There was also some really good news for businesses. The cut in Corporation Tax will be hugely welcome, as will the partial reversal of Labour’s proposed ‘jobs tax’ – the employer National Insurance contributions. It is crucial that we allow the private sector to prosper, both locally and nationally, as this is where the future economic growth – and taxation to support vital public services – will come from.

We will now be looking at George Osborne’s statement in more detail to see how it affects the Council’s finances. However, as always, I will do my utmost to ensure that frontline services are protected.

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Supporting Independent Booksellers’ Week

This week is Independent Booksellers’ Week and I would like to add my support to this initiative. I have blogged before about the importance of independent retailers to the economy of Brighton & Hove and the more we can do to promote them the better! I know that at least two book shops in the City are taking part – City Books in Western Road and the Book Nook in First Avenue – and I wish them all the best with their events and promotions. Many booksellers are suffering massively at the moment at the hands of huge online retailers such as Amazon, but I think that there is always going to be a niche in the market for the independents.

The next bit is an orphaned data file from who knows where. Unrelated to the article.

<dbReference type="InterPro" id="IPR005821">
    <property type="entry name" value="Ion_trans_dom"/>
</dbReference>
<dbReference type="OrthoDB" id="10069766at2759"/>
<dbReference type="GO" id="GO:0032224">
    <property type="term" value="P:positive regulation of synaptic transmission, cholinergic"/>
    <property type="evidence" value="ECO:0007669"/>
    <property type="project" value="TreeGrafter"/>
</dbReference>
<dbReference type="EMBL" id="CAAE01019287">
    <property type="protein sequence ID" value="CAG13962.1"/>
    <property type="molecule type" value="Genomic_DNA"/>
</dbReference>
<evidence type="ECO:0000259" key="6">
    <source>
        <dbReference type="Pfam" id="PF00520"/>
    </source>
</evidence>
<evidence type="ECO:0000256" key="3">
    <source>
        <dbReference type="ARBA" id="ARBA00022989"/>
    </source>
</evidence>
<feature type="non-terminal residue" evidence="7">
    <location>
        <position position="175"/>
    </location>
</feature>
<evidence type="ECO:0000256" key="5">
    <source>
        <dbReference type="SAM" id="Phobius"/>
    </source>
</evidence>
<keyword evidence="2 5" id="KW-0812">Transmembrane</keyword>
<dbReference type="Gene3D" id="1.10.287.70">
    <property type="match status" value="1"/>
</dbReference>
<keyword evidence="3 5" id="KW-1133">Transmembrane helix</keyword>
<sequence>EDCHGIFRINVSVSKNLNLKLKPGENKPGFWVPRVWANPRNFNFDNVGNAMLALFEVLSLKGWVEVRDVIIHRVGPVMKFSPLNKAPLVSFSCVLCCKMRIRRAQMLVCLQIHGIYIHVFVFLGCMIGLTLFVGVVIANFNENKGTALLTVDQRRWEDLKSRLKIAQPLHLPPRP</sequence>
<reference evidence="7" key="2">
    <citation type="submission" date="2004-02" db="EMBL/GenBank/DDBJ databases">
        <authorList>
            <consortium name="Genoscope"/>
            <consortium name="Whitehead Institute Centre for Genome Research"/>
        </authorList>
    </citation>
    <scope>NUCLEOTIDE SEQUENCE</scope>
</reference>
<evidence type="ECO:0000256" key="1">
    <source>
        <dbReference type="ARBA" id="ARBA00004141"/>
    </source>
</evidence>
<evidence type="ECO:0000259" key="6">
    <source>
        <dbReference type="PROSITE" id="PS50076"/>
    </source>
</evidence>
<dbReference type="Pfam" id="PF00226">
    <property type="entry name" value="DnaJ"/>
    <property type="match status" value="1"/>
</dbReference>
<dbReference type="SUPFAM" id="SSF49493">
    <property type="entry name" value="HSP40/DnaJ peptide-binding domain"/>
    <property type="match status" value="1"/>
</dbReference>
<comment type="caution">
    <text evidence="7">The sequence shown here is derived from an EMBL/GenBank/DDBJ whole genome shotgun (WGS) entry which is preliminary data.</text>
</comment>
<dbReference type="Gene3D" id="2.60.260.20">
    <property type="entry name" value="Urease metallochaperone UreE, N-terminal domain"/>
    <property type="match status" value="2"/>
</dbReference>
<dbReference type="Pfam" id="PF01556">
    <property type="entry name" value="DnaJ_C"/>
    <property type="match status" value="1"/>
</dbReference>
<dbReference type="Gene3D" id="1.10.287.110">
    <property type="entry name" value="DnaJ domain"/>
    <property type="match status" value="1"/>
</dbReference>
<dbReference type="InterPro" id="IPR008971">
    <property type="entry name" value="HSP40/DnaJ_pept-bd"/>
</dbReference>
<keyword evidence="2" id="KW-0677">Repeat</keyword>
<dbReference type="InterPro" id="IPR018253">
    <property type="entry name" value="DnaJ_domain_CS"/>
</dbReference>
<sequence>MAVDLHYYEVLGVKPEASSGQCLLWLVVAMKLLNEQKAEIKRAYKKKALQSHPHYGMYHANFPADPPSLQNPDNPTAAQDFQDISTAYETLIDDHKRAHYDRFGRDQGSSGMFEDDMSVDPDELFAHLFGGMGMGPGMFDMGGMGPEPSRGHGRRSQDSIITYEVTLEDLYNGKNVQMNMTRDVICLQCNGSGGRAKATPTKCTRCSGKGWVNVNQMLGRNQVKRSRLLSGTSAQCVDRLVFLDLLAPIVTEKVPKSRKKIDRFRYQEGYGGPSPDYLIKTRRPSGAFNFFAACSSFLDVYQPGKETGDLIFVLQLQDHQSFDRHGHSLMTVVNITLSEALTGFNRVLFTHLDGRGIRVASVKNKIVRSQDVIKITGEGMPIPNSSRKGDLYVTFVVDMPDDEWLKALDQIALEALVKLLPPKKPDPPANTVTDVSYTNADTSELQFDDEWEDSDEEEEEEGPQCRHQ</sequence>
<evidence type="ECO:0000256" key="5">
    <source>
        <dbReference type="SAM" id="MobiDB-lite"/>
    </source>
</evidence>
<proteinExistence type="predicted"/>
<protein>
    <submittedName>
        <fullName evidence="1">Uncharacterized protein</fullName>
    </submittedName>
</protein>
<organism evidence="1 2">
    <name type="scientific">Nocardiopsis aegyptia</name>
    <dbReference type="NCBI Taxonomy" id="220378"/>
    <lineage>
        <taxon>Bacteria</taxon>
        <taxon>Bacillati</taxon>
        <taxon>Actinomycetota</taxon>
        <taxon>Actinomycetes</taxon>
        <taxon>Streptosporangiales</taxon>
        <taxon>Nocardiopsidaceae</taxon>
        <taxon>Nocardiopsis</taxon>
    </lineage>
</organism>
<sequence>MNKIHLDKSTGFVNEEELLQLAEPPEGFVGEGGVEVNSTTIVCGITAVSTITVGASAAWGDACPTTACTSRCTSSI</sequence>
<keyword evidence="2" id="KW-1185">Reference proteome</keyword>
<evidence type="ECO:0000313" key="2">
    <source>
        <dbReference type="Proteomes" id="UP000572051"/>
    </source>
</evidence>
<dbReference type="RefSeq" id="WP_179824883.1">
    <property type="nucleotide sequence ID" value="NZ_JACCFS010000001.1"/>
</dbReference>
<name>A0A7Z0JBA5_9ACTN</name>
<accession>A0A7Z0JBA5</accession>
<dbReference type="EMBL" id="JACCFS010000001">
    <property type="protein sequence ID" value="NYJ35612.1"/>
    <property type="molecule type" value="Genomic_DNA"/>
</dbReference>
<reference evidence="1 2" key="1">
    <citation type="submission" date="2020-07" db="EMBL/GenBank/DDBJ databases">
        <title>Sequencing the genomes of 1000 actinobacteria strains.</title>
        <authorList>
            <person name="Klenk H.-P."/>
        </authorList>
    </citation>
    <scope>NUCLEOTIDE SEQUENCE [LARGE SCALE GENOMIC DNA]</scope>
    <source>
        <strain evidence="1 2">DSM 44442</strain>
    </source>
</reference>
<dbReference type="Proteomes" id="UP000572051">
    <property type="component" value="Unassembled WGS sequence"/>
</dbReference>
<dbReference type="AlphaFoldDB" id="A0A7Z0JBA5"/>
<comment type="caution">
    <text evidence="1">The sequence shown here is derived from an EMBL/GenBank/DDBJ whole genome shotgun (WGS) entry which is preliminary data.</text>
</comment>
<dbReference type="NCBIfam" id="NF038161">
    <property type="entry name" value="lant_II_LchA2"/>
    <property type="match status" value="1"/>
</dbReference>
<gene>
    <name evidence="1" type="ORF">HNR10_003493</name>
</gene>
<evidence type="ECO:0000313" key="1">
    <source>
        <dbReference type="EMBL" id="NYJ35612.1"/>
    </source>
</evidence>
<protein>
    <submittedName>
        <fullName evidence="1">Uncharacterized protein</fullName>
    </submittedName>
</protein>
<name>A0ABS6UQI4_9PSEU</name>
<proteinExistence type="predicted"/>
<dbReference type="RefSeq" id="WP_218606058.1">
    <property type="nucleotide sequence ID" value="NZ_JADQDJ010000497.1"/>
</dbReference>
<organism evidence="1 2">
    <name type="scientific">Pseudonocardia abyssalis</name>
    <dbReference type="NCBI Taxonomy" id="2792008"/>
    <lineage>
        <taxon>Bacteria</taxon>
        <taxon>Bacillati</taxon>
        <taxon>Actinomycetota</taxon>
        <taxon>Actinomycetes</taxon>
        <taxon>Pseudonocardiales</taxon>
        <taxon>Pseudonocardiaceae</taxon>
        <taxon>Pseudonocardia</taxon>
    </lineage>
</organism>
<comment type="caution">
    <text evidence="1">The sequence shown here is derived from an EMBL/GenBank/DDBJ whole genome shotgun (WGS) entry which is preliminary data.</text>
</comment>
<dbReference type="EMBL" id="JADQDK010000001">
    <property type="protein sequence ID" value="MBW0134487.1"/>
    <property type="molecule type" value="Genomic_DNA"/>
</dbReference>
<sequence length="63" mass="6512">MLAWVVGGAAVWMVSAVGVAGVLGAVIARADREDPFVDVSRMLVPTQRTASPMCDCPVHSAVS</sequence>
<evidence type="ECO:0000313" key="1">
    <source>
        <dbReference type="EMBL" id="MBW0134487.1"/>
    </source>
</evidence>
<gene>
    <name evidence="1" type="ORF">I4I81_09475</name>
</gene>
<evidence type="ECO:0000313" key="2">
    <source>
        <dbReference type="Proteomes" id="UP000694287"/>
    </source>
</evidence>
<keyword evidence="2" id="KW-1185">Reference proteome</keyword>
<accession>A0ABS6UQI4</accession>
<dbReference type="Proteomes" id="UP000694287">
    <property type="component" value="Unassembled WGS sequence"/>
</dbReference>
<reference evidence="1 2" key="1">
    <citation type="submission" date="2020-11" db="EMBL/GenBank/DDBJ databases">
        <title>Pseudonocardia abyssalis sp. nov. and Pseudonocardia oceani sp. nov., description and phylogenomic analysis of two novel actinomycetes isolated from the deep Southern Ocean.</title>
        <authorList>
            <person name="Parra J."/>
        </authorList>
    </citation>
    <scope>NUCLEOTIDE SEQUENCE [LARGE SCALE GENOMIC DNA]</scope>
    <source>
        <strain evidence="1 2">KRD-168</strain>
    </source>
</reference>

Brighton and Hove, like the rest of the UK, has a rich literary heritage, and has played host to many authors and inspired many stories, Graham Greene’s Brighton Rock, Patrick Hamilton’s Hangover Square and Julie Burchill’s Sugar Rush and Made in Brighton to name but a few.